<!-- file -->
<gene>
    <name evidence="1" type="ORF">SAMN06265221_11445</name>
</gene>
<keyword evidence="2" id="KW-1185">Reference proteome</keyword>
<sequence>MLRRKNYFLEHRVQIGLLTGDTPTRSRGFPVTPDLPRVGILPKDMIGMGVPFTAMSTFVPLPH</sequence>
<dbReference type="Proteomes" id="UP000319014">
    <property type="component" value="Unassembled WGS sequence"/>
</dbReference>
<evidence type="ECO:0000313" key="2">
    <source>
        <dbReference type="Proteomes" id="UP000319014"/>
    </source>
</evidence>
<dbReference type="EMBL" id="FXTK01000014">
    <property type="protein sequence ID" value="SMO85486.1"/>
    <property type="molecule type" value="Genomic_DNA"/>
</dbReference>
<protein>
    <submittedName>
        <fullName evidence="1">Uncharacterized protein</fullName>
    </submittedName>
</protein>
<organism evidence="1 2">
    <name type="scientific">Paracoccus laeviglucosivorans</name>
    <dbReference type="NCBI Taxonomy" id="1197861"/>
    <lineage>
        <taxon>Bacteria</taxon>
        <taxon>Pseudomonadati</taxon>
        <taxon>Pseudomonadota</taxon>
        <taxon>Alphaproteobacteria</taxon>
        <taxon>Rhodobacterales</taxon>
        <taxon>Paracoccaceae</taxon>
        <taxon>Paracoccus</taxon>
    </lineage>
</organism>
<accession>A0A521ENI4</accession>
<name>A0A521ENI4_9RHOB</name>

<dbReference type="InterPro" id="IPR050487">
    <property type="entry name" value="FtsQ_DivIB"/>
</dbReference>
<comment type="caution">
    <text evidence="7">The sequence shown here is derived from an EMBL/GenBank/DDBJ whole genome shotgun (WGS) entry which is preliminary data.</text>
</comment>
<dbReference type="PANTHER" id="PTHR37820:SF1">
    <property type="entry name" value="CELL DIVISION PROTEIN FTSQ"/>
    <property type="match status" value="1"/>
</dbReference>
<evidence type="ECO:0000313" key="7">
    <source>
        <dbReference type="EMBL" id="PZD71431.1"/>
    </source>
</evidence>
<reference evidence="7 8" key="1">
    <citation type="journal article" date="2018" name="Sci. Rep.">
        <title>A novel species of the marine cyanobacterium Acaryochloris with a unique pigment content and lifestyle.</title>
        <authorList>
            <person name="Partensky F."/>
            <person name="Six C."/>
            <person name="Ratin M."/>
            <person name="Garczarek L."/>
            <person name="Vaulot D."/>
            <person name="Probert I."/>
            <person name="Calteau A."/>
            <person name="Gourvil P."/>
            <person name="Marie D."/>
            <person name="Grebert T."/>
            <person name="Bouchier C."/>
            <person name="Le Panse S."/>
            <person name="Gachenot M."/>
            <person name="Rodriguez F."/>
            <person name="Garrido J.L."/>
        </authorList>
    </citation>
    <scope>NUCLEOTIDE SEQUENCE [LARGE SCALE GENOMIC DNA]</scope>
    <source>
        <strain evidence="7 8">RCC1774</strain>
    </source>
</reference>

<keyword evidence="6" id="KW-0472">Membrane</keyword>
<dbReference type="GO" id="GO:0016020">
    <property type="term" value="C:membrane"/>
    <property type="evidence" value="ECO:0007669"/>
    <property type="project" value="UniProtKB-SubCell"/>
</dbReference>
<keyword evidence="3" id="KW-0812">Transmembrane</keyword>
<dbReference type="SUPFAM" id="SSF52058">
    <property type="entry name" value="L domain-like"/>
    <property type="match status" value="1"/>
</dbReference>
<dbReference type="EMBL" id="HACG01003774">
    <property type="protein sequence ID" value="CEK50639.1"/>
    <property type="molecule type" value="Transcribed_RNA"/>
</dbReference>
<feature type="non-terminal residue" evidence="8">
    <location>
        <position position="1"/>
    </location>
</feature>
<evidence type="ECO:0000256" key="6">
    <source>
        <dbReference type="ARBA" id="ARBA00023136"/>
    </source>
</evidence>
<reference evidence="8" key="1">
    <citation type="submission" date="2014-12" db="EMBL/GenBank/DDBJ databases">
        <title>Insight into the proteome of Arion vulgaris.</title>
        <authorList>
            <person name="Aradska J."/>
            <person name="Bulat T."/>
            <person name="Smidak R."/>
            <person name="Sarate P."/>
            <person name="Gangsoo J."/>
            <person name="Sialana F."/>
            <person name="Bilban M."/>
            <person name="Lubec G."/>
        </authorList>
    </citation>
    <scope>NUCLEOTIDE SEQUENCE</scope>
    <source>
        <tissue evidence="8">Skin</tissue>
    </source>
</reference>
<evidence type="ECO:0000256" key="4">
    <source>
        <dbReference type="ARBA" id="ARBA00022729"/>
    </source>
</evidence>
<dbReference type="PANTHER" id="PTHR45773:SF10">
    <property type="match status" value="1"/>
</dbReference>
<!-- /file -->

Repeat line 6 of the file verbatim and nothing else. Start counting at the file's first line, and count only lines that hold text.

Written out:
<dbReference type="Proteomes" id="UP000319014">